as well as a few novelties, including a Levy’s
Sound Studios Pultec EQ copy that Jimi
Hendrix recorded his guitar through for Are
You Experienced? (the actual unit).
A hip hop studio in a shipping container… powered by solar
panels mounted on a horse float?! Read on.
The Aussie hip hop community has little in common with its
US counterpart. Bling and a ‘get rich or die trying’ ethos are
replaced by groups with barely a dollar to their name and a
heart for the fringe. It’s this ground that Welsh-born Marc
Peckham, aka Monkeymarc, treads loud and clear. On the
spend of mostly private funding, Peckham travels to the The
Western Desert and Kimberley region for six months of the
year to help Aboriginal community elders impart knowledge to
the younger generations in a form relevant to the times. Along
the way he also documents field recordings of their traditional
songs, and when he’s not in The Kimberley, Peckham is home in
Abbotsford remixing the likes of The Herd and making music
in his band, Combat Wombat.
Global warming might be the issue du jour, but back since
1998 Marc’s been considering how he can make a difference.
The impetus behind his solar experimentation was to prove
that ‘alternative’ living and a ‘zero impact’ isn’t some magical
proposition out of reach of the layman. It’s something he has
learnt from scratch, and has worked up from a four-wheel
bicycle contraption used to power parties to the solar
panelled horse float that powers his Abbotsford studio today.
The studio itself is housed in an old refrigerated shipping
container, and he’s been given special dispensation by mother
superior to park it in the grounds of the Abbotsford Convent.
Furnished with wood from an old indoor netball court, and
treated with Rockwool and foam baffles, the aluminium
container came out a treat. The equipment list required to
power the container and its gear involves 12 x 24V batteries,
four solar panels, a 240V inverter and a small wind generator
to top up the power overnight when the sun goes down. The
setup comfortably powers his studio for eight to 10 hours at a
time, with a break on weekends to let the batteries return to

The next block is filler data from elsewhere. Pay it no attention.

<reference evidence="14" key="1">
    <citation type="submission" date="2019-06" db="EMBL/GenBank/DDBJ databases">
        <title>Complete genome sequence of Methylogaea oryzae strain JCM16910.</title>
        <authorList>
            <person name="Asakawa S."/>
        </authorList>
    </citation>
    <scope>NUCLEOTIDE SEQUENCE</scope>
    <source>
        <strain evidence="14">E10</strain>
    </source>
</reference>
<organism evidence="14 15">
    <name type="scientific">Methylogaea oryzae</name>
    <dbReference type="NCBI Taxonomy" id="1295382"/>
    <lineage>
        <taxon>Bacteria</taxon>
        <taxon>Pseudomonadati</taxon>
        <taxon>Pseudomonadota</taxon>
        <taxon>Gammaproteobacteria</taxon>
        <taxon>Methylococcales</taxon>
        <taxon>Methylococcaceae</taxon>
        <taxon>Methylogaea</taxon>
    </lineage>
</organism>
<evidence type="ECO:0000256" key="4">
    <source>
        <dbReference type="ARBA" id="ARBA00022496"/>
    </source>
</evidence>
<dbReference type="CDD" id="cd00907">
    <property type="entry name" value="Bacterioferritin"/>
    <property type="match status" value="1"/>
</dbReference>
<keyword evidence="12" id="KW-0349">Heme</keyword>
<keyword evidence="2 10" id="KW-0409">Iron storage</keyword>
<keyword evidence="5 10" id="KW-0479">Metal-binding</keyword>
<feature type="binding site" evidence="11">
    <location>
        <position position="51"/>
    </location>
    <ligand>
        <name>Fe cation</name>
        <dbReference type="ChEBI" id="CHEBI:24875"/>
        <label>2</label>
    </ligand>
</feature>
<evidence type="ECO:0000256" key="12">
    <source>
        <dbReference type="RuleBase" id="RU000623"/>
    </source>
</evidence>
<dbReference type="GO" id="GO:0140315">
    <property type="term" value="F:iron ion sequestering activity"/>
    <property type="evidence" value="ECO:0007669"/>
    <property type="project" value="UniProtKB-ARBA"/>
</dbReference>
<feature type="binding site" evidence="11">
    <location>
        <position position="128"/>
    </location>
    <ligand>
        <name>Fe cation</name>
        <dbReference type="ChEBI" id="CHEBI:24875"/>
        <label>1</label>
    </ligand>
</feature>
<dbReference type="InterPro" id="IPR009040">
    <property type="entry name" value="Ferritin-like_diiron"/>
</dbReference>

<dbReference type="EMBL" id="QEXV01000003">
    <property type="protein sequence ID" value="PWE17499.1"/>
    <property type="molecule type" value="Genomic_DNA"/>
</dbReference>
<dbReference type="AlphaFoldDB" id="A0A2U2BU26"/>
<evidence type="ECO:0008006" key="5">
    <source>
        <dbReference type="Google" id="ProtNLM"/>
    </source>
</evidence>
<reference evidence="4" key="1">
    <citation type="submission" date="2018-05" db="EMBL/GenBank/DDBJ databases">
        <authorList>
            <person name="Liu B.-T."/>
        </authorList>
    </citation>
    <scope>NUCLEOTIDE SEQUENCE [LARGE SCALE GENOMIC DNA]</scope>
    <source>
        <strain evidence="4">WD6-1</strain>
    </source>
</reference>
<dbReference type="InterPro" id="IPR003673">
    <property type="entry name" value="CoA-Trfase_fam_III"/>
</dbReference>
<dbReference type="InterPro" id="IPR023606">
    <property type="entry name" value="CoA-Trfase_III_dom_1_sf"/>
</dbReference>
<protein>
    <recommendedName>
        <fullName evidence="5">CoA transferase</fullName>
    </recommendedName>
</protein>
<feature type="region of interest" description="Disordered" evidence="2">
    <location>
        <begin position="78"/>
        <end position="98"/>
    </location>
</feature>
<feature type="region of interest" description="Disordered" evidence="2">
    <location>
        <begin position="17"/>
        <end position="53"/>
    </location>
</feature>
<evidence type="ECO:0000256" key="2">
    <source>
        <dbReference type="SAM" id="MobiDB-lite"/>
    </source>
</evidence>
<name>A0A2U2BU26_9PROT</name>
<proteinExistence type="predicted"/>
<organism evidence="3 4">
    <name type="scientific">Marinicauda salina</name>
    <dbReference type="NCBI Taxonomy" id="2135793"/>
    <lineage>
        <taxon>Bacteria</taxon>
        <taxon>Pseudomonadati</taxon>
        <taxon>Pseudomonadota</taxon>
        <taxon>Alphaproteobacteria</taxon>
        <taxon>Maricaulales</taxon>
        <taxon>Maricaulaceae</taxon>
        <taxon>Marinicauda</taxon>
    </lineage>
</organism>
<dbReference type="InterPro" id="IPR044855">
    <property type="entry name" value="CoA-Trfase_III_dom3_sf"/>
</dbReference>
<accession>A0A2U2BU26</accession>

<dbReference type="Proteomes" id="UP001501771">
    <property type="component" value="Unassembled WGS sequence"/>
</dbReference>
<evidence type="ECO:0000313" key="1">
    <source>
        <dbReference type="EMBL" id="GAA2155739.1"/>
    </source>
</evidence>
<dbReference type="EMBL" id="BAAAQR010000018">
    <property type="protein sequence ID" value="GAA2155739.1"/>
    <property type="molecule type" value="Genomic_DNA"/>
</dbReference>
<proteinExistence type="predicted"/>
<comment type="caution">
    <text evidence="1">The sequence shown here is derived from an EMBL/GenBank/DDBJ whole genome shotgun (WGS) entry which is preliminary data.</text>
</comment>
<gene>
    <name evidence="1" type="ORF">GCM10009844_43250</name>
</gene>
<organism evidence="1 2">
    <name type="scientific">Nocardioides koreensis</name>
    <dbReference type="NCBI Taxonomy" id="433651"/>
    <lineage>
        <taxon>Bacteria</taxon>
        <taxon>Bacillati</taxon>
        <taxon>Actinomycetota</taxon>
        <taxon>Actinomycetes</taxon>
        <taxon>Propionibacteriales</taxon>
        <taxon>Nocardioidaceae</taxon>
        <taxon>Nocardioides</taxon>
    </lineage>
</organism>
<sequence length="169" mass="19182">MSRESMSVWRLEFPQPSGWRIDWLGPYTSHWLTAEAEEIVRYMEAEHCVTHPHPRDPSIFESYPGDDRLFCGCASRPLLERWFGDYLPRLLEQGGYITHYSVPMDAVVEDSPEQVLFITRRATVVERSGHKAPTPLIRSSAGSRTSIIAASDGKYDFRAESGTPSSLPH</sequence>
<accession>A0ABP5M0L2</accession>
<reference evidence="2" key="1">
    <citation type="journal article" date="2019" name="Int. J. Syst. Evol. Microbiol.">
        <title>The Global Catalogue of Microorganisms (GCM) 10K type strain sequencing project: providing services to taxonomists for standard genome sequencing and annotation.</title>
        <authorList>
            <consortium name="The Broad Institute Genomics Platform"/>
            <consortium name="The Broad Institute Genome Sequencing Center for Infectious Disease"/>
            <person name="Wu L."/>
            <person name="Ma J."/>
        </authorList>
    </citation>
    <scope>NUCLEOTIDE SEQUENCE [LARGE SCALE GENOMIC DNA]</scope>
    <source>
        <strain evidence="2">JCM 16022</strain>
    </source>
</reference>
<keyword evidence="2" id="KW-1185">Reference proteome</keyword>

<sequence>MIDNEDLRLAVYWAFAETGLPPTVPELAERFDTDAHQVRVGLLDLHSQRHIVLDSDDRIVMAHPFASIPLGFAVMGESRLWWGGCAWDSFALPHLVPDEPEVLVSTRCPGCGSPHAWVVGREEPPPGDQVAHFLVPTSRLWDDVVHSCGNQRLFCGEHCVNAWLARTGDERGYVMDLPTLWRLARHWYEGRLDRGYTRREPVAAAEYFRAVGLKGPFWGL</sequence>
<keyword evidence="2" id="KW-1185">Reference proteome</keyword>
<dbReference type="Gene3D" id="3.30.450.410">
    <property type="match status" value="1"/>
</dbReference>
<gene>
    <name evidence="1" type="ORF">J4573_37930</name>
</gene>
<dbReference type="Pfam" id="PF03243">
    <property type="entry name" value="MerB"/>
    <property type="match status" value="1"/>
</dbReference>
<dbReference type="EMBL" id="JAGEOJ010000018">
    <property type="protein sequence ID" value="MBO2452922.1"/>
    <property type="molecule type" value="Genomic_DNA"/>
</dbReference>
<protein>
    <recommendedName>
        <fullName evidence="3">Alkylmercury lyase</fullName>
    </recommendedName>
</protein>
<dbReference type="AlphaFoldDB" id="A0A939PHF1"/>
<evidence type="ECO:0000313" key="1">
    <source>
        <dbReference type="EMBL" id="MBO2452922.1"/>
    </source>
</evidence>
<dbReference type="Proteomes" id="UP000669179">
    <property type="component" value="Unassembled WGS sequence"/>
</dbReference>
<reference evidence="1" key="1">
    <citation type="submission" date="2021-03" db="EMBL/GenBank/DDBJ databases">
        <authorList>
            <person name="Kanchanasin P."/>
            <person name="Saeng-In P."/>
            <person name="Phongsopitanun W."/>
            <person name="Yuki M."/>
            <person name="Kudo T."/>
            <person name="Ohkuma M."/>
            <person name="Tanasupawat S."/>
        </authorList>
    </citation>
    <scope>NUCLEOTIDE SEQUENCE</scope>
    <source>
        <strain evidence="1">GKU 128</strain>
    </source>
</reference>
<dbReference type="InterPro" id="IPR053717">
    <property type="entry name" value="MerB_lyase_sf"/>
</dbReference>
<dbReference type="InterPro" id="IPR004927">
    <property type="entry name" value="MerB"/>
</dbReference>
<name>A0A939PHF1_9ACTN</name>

their maximum. And if that’s not enough, Peckham estimates
he could power a 3000W PA for eight hours with his solar
trailer. Not a bad effort. He is looking to expand his system
with another four solar panels to get through the Melbourne
Winter, an understandable notion given the grey clouds on the
day of the interview.
And the reasoning behind the horse float? Well, a shipping
container doesn’t afford much space, and a couch full of
batteries isn’t exactly comfortable. Plus, there’s the added
benefit of being able to pull around power, and if the Convent
decides Combat Wombat should move on, then a simple car
hookup and Peckham can follow the container wherever it
may go. – Mark Davie
if necessary. We must also bear in mind that
it’s an ambitious system because it attempts
to power the studio monitors, which add
significantly to the total power consumption
(60W of the total 136W, or 44%), and therefore
to the cost. It would be possible to start with a
smaller system that powered everything except
the studio monitors, for an initial investment of
approximately $1000, and add more solar panels
and/or batteries as funds permit to gradually
migrate your entire studio to solar power. (As
with solar panels, batteries can be connected
together in parallel to increase the total current
Connecting with
the earth
Going green may be
‘earthier’ than you think:
the inverter used in the
solar power system
described here produces
an output voltage of 240V
AC, and therefore requires
an earth connection to
maintain electrical safety.
This is not something
AT 54
to be taken lightly – the
240V AC output of a solar
power system can kill you
just as easily as the mains
power. So always consult
your solar equipment
supplier about the most
appropriate earthing
method for your situation.
It is also important to remember that the solar
power system described here is powering a
laptop computer with a consumption of 60W.
This figure includes the power required to
charge its internal battery, in which case it is
simply transferring electrical energy from one
place to another. Once it is fully charged, the
laptop could be disconnected from the solar
power system and powered from its internal
battery, thereby extending the power capability
considerably beyond three hours.
Australia is blessed with an abundance of
solar energy, and an abundance of solar power
technology suppliers. Most have helpful staff
and informative websites; some even include
on-line calculators to help you choose the most
appropriate equipment. Always discuss your
solar power system with a supplier to ensure it
will be correctly rated and properly earthed.
For more information, log on to
AudioTechnology’s website and download the
resources to accompany this article (follow the
links). These include Excel spreadsheets with
lists of power requirements for common items of
studio equipment, calculators to help determine
the best solar power system for your needs,
recommended systems, and links to local solar
power technology suppliers.
By converting to solar power, you’ll be joining a
growing list of artists around the world who are
producing green notes. So what are you waiting
for? Go green, go clean, and become part of the